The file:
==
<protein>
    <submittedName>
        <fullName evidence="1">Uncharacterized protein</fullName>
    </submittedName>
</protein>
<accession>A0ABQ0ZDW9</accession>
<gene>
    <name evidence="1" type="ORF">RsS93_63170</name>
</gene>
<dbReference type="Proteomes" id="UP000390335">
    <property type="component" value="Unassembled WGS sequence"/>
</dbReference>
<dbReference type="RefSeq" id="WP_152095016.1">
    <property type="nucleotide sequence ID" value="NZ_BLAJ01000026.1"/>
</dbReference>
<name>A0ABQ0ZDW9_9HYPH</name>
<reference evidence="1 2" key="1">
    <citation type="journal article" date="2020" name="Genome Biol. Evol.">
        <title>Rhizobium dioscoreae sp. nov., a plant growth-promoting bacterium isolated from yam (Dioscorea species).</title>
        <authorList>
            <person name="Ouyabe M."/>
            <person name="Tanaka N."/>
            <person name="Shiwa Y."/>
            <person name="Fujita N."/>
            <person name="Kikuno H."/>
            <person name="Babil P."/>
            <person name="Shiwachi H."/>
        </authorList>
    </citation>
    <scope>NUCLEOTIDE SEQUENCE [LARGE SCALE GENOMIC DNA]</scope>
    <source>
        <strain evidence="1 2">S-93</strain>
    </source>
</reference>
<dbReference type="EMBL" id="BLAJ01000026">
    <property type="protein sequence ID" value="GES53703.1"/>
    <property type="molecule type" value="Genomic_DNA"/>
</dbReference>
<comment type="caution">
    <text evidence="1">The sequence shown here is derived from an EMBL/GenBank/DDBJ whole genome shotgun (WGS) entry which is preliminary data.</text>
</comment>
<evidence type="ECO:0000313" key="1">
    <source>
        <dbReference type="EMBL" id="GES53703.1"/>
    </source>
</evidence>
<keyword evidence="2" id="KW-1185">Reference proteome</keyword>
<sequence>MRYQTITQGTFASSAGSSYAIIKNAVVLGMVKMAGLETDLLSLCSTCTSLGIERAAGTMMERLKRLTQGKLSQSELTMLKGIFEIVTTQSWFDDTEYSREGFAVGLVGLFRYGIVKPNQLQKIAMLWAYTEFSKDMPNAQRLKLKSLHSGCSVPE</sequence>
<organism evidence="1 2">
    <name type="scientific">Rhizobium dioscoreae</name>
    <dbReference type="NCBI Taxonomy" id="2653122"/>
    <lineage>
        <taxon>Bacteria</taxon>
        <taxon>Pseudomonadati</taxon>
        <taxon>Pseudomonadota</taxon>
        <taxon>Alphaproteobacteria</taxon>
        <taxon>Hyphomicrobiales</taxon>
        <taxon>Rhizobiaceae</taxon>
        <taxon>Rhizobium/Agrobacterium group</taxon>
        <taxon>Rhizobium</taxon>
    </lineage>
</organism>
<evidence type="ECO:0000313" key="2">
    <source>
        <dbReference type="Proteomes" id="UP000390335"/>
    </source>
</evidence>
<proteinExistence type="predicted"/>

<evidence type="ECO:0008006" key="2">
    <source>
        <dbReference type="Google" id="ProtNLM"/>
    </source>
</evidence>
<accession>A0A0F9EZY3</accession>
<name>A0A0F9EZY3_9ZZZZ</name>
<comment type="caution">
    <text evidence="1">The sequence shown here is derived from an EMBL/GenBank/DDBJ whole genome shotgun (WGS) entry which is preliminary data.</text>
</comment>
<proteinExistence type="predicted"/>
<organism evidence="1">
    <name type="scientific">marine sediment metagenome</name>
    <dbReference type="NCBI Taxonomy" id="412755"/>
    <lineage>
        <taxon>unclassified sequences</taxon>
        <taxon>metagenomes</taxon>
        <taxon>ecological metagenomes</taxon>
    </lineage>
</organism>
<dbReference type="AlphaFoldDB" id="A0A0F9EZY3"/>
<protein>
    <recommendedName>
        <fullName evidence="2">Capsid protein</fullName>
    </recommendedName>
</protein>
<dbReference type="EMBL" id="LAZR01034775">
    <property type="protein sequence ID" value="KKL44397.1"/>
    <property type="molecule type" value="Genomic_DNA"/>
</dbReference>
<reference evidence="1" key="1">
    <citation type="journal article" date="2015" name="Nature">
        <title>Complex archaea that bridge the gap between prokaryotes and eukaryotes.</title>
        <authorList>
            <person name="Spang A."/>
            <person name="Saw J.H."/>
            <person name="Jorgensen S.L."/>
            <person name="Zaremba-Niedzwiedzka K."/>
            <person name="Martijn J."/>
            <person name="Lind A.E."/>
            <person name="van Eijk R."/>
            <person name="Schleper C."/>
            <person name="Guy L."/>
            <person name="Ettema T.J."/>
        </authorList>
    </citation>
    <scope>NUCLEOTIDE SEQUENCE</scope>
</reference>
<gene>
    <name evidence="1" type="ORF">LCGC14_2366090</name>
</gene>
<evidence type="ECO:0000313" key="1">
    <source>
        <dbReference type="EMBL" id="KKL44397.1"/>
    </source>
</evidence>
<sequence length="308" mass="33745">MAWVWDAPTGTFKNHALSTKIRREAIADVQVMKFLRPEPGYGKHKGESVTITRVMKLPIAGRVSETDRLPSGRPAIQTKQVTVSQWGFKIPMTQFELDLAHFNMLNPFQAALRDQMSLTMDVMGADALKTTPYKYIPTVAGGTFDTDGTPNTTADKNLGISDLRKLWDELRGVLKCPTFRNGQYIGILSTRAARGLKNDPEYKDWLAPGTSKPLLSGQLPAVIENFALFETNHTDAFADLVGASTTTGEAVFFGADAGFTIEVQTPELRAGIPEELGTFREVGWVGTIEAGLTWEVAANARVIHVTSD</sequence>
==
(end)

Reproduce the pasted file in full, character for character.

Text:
<protein>
    <submittedName>
        <fullName evidence="1">Uncharacterized protein</fullName>
    </submittedName>
</protein>
<accession>A0ABQ0ZDW9</accession>
<gene>
    <name evidence="1" type="ORF">RsS93_63170</name>
</gene>
<dbReference type="Proteomes" id="UP000390335">
    <property type="component" value="Unassembled WGS sequence"/>
</dbReference>
<dbReference type="RefSeq" id="WP_152095016.1">
    <property type="nucleotide sequence ID" value="NZ_BLAJ01000026.1"/>
</dbReference>
<name>A0ABQ0ZDW9_9HYPH</name>
<reference evidence="1 2" key="1">
    <citation type="journal article" date="2020" name="Genome Biol. Evol.">
        <title>Rhizobium dioscoreae sp. nov., a plant growth-promoting bacterium isolated from yam (Dioscorea species).</title>
        <authorList>
            <person name="Ouyabe M."/>
            <person name="Tanaka N."/>
            <person name="Shiwa Y."/>
            <person name="Fujita N."/>
            <person name="Kikuno H."/>
            <person name="Babil P."/>
            <person name="Shiwachi H."/>
        </authorList>
    </citation>
    <scope>NUCLEOTIDE SEQUENCE [LARGE SCALE GENOMIC DNA]</scope>
    <source>
        <strain evidence="1 2">S-93</strain>
    </source>
</reference>
<dbReference type="EMBL" id="BLAJ01000026">
    <property type="protein sequence ID" value="GES53703.1"/>
    <property type="molecule type" value="Genomic_DNA"/>
</dbReference>
<comment type="caution">
    <text evidence="1">The sequence shown here is derived from an EMBL/GenBank/DDBJ whole genome shotgun (WGS) entry which is preliminary data.</text>
</comment>
<evidence type="ECO:0000313" key="1">
    <source>
        <dbReference type="EMBL" id="GES53703.1"/>
    </source>
</evidence>
<keyword evidence="2" id="KW-1185">Reference proteome</keyword>
<sequence>MRYQTITQGTFASSAGSSYAIIKNAVVLGMVKMAGLETDLLSLCSTCTSLGIERAAGTMMERLKRLTQGKLSQSELTMLKGIFEIVTTQSWFDDTEYSREGFAVGLVGLFRYGIVKPNQLQKIAMLWAYTEFSKDMPNAQRLKLKSLHSGCSVPE</sequence>
<organism evidence="1 2">
    <name type="scientific">Rhizobium dioscoreae</name>
    <dbReference type="NCBI Taxonomy" id="2653122"/>
    <lineage>
        <taxon>Bacteria</taxon>
        <taxon>Pseudomonadati</taxon>
        <taxon>Pseudomonadota</taxon>
        <taxon>Alphaproteobacteria</taxon>
        <taxon>Hyphomicrobiales</taxon>
        <taxon>Rhizobiaceae</taxon>
        <taxon>Rhizobium/Agrobacterium group</taxon>
        <taxon>Rhizobium</taxon>
    </lineage>
</organism>
<evidence type="ECO:0000313" key="2">
    <source>
        <dbReference type="Proteomes" id="UP000390335"/>
    </source>
</evidence>
<proteinExistence type="predicted"/>

<evidence type="ECO:0008006" key="2">
    <source>
        <dbReference type="Google" id="ProtNLM"/>
    </source>
</evidence>
<accession>A0A0F9EZY3</accession>
<name>A0A0F9EZY3_9ZZZZ</name>
<comment type="caution">
    <text evidence="1">The sequence shown here is derived from an EMBL/GenBank/DDBJ whole genome shotgun (WGS) entry which is preliminary data.</text>
</comment>
<proteinExistence type="predicted"/>
<organism evidence="1">
    <name type="scientific">marine sediment metagenome</name>
    <dbReference type="NCBI Taxonomy" id="412755"/>
    <lineage>
        <taxon>unclassified sequences</taxon>
        <taxon>metagenomes</taxon>
        <taxon>ecological metagenomes</taxon>
    </lineage>
</organism>
<dbReference type="AlphaFoldDB" id="A0A0F9EZY3"/>
<protein>
    <recommendedName>
        <fullName evidence="2">Capsid protein</fullName>
    </recommendedName>
</protein>
<dbReference type="EMBL" id="LAZR01034775">
    <property type="protein sequence ID" value="KKL44397.1"/>
    <property type="molecule type" value="Genomic_DNA"/>
</dbReference>
<reference evidence="1" key="1">
    <citation type="journal article" date="2015" name="Nature">
        <title>Complex archaea that bridge the gap between prokaryotes and eukaryotes.</title>
        <authorList>
            <person name="Spang A."/>
            <person name="Saw J.H."/>
            <person name="Jorgensen S.L."/>
            <person name="Zaremba-Niedzwiedzka K."/>
            <person name="Martijn J."/>
            <person name="Lind A.E."/>
            <person name="van Eijk R."/>
            <person name="Schleper C."/>
            <person name="Guy L."/>
            <person name="Ettema T.J."/>
        </authorList>
    </citation>
    <scope>NUCLEOTIDE SEQUENCE</scope>
</reference>
<gene>
    <name evidence="1" type="ORF">LCGC14_2366090</name>
</gene>
<evidence type="ECO:0000313" key="1">
    <source>
        <dbReference type="EMBL" id="KKL44397.1"/>
    </source>
</evidence>
<sequence length="308" mass="33745">MAWVWDAPTGTFKNHALSTKIRREAIADVQVMKFLRPEPGYGKHKGESVTITRVMKLPIAGRVSETDRLPSGRPAIQTKQVTVSQWGFKIPMTQFELDLAHFNMLNPFQAALRDQMSLTMDVMGADALKTTPYKYIPTVAGGTFDTDGTPNTTADKNLGISDLRKLWDELRGVLKCPTFRNGQYIGILSTRAARGLKNDPEYKDWLAPGTSKPLLSGQLPAVIENFALFETNHTDAFADLVGASTTTGEAVFFGADAGFTIEVQTPELRAGIPEELGTFREVGWVGTIEAGLTWEVAANARVIHVTSD</sequence>